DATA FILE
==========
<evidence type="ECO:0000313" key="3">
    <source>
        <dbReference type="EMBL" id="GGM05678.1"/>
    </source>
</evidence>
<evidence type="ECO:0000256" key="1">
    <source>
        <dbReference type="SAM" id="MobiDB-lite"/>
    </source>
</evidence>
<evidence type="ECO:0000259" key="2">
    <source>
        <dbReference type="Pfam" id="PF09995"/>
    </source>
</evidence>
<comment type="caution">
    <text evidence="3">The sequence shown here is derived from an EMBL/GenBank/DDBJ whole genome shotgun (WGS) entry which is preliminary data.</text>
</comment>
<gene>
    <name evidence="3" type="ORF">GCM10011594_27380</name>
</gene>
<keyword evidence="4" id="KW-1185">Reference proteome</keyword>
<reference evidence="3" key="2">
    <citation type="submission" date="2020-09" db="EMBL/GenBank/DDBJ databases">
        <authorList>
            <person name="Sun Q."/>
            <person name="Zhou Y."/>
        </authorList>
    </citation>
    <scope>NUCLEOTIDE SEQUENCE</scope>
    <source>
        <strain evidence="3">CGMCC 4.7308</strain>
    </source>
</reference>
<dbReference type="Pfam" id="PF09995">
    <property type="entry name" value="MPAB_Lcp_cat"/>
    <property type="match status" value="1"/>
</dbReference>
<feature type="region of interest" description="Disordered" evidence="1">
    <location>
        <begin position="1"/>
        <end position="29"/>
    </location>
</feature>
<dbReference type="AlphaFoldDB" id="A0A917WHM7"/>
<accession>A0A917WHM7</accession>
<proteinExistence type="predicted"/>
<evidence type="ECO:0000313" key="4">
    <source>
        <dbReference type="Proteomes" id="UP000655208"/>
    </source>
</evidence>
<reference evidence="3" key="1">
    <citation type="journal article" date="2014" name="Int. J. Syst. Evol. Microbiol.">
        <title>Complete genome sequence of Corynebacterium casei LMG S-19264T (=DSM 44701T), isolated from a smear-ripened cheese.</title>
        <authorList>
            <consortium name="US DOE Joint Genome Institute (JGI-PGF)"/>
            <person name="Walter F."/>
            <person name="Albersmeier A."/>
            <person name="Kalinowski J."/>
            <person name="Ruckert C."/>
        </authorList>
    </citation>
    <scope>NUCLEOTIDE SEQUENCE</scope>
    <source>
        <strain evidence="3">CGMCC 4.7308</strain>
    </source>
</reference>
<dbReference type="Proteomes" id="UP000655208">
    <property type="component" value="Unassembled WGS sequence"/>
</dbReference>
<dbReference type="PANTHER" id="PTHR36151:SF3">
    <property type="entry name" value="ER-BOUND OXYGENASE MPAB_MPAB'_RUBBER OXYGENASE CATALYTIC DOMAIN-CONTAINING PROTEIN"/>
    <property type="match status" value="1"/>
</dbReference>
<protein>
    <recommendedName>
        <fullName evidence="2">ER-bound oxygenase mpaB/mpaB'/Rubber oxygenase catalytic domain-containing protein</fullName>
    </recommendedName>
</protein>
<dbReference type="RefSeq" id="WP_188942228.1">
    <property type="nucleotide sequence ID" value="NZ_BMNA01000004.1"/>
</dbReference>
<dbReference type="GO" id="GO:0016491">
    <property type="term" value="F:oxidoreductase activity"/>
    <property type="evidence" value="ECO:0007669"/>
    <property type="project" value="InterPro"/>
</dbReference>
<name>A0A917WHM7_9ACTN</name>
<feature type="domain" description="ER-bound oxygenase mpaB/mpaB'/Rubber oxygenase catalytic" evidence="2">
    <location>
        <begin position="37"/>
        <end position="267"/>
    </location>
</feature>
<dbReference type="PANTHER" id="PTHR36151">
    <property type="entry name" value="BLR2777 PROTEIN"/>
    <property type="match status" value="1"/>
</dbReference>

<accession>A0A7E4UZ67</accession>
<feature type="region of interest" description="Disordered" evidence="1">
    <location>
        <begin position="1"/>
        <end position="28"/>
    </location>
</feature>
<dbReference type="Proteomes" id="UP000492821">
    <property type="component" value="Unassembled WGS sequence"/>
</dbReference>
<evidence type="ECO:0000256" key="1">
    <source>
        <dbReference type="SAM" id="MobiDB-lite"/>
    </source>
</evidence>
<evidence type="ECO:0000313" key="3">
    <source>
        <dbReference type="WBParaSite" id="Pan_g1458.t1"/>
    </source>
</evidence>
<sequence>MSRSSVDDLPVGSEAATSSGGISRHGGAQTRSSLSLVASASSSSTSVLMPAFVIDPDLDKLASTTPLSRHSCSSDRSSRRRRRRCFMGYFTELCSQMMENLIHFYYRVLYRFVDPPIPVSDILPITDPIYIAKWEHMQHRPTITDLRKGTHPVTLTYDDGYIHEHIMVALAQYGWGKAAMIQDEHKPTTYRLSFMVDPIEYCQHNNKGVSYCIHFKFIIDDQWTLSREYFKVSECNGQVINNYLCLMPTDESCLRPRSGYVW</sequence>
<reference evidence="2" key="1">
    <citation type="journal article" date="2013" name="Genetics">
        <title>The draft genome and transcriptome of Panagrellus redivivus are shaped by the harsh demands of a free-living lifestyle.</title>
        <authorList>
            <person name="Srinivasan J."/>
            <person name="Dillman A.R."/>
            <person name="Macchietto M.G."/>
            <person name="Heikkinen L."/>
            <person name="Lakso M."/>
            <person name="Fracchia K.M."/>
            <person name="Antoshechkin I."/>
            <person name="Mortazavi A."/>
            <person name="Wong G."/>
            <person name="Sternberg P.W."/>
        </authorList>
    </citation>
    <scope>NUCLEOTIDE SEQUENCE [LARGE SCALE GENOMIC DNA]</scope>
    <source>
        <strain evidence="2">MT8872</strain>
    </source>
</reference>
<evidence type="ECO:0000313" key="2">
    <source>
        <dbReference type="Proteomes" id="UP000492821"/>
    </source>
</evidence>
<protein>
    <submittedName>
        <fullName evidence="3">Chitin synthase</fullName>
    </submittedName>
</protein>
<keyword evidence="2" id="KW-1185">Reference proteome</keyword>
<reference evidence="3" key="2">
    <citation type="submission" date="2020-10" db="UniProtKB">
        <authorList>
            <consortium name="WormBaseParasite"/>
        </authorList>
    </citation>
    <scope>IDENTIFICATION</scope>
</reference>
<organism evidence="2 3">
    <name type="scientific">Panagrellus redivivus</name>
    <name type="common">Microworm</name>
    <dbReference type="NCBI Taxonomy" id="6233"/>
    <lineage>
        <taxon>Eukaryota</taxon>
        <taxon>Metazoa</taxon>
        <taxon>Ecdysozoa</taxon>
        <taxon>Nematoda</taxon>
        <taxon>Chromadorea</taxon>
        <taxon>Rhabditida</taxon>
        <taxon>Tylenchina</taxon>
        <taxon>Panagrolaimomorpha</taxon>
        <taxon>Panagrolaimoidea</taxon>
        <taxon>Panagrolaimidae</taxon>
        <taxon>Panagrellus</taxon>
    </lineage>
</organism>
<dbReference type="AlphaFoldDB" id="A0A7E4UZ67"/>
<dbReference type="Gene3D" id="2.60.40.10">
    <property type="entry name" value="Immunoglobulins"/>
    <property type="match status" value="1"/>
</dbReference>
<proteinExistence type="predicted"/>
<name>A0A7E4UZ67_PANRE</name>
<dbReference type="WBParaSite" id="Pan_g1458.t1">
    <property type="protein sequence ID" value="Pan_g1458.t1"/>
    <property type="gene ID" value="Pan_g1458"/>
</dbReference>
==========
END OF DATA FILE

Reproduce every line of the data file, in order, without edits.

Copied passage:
<evidence type="ECO:0000313" key="3">
    <source>
        <dbReference type="EMBL" id="GGM05678.1"/>
    </source>
</evidence>
<evidence type="ECO:0000256" key="1">
    <source>
        <dbReference type="SAM" id="MobiDB-lite"/>
    </source>
</evidence>
<evidence type="ECO:0000259" key="2">
    <source>
        <dbReference type="Pfam" id="PF09995"/>
    </source>
</evidence>
<comment type="caution">
    <text evidence="3">The sequence shown here is derived from an EMBL/GenBank/DDBJ whole genome shotgun (WGS) entry which is preliminary data.</text>
</comment>
<gene>
    <name evidence="3" type="ORF">GCM10011594_27380</name>
</gene>
<keyword evidence="4" id="KW-1185">Reference proteome</keyword>
<reference evidence="3" key="2">
    <citation type="submission" date="2020-09" db="EMBL/GenBank/DDBJ databases">
        <authorList>
            <person name="Sun Q."/>
            <person name="Zhou Y."/>
        </authorList>
    </citation>
    <scope>NUCLEOTIDE SEQUENCE</scope>
    <source>
        <strain evidence="3">CGMCC 4.7308</strain>
    </source>
</reference>
<dbReference type="Pfam" id="PF09995">
    <property type="entry name" value="MPAB_Lcp_cat"/>
    <property type="match status" value="1"/>
</dbReference>
<feature type="region of interest" description="Disordered" evidence="1">
    <location>
        <begin position="1"/>
        <end position="29"/>
    </location>
</feature>
<dbReference type="AlphaFoldDB" id="A0A917WHM7"/>
<accession>A0A917WHM7</accession>
<proteinExistence type="predicted"/>
<evidence type="ECO:0000313" key="4">
    <source>
        <dbReference type="Proteomes" id="UP000655208"/>
    </source>
</evidence>
<reference evidence="3" key="1">
    <citation type="journal article" date="2014" name="Int. J. Syst. Evol. Microbiol.">
        <title>Complete genome sequence of Corynebacterium casei LMG S-19264T (=DSM 44701T), isolated from a smear-ripened cheese.</title>
        <authorList>
            <consortium name="US DOE Joint Genome Institute (JGI-PGF)"/>
            <person name="Walter F."/>
            <person name="Albersmeier A."/>
            <person name="Kalinowski J."/>
            <person name="Ruckert C."/>
        </authorList>
    </citation>
    <scope>NUCLEOTIDE SEQUENCE</scope>
    <source>
        <strain evidence="3">CGMCC 4.7308</strain>
    </source>
</reference>
<dbReference type="Proteomes" id="UP000655208">
    <property type="component" value="Unassembled WGS sequence"/>
</dbReference>
<dbReference type="PANTHER" id="PTHR36151:SF3">
    <property type="entry name" value="ER-BOUND OXYGENASE MPAB_MPAB'_RUBBER OXYGENASE CATALYTIC DOMAIN-CONTAINING PROTEIN"/>
    <property type="match status" value="1"/>
</dbReference>
<protein>
    <recommendedName>
        <fullName evidence="2">ER-bound oxygenase mpaB/mpaB'/Rubber oxygenase catalytic domain-containing protein</fullName>
    </recommendedName>
</protein>
<dbReference type="RefSeq" id="WP_188942228.1">
    <property type="nucleotide sequence ID" value="NZ_BMNA01000004.1"/>
</dbReference>
<dbReference type="GO" id="GO:0016491">
    <property type="term" value="F:oxidoreductase activity"/>
    <property type="evidence" value="ECO:0007669"/>
    <property type="project" value="InterPro"/>
</dbReference>
<name>A0A917WHM7_9ACTN</name>
<feature type="domain" description="ER-bound oxygenase mpaB/mpaB'/Rubber oxygenase catalytic" evidence="2">
    <location>
        <begin position="37"/>
        <end position="267"/>
    </location>
</feature>
<dbReference type="PANTHER" id="PTHR36151">
    <property type="entry name" value="BLR2777 PROTEIN"/>
    <property type="match status" value="1"/>
</dbReference>

<accession>A0A7E4UZ67</accession>
<feature type="region of interest" description="Disordered" evidence="1">
    <location>
        <begin position="1"/>
        <end position="28"/>
    </location>
</feature>
<dbReference type="Proteomes" id="UP000492821">
    <property type="component" value="Unassembled WGS sequence"/>
</dbReference>
<evidence type="ECO:0000256" key="1">
    <source>
        <dbReference type="SAM" id="MobiDB-lite"/>
    </source>
</evidence>
<evidence type="ECO:0000313" key="3">
    <source>
        <dbReference type="WBParaSite" id="Pan_g1458.t1"/>
    </source>
</evidence>
<sequence>MSRSSVDDLPVGSEAATSSGGISRHGGAQTRSSLSLVASASSSSTSVLMPAFVIDPDLDKLASTTPLSRHSCSSDRSSRRRRRRCFMGYFTELCSQMMENLIHFYYRVLYRFVDPPIPVSDILPITDPIYIAKWEHMQHRPTITDLRKGTHPVTLTYDDGYIHEHIMVALAQYGWGKAAMIQDEHKPTTYRLSFMVDPIEYCQHNNKGVSYCIHFKFIIDDQWTLSREYFKVSECNGQVINNYLCLMPTDESCLRPRSGYVW</sequence>
<reference evidence="2" key="1">
    <citation type="journal article" date="2013" name="Genetics">
        <title>The draft genome and transcriptome of Panagrellus redivivus are shaped by the harsh demands of a free-living lifestyle.</title>
        <authorList>
            <person name="Srinivasan J."/>
            <person name="Dillman A.R."/>
            <person name="Macchietto M.G."/>
            <person name="Heikkinen L."/>
            <person name="Lakso M."/>
            <person name="Fracchia K.M."/>
            <person name="Antoshechkin I."/>
            <person name="Mortazavi A."/>
            <person name="Wong G."/>
            <person name="Sternberg P.W."/>
        </authorList>
    </citation>
    <scope>NUCLEOTIDE SEQUENCE [LARGE SCALE GENOMIC DNA]</scope>
    <source>
        <strain evidence="2">MT8872</strain>
    </source>
</reference>
<evidence type="ECO:0000313" key="2">
    <source>
        <dbReference type="Proteomes" id="UP000492821"/>
    </source>
</evidence>
<protein>
    <submittedName>
        <fullName evidence="3">Chitin synthase</fullName>
    </submittedName>
</protein>
<keyword evidence="2" id="KW-1185">Reference proteome</keyword>
<reference evidence="3" key="2">
    <citation type="submission" date="2020-10" db="UniProtKB">
        <authorList>
            <consortium name="WormBaseParasite"/>
        </authorList>
    </citation>
    <scope>IDENTIFICATION</scope>
</reference>
<organism evidence="2 3">
    <name type="scientific">Panagrellus redivivus</name>
    <name type="common">Microworm</name>
    <dbReference type="NCBI Taxonomy" id="6233"/>
    <lineage>
        <taxon>Eukaryota</taxon>
        <taxon>Metazoa</taxon>
        <taxon>Ecdysozoa</taxon>
        <taxon>Nematoda</taxon>
        <taxon>Chromadorea</taxon>
        <taxon>Rhabditida</taxon>
        <taxon>Tylenchina</taxon>
        <taxon>Panagrolaimomorpha</taxon>
        <taxon>Panagrolaimoidea</taxon>
        <taxon>Panagrolaimidae</taxon>
        <taxon>Panagrellus</taxon>
    </lineage>
</organism>
<dbReference type="AlphaFoldDB" id="A0A7E4UZ67"/>
<dbReference type="Gene3D" id="2.60.40.10">
    <property type="entry name" value="Immunoglobulins"/>
    <property type="match status" value="1"/>
</dbReference>
<proteinExistence type="predicted"/>
<name>A0A7E4UZ67_PANRE</name>
<dbReference type="WBParaSite" id="Pan_g1458.t1">
    <property type="protein sequence ID" value="Pan_g1458.t1"/>
    <property type="gene ID" value="Pan_g1458"/>
</dbReference>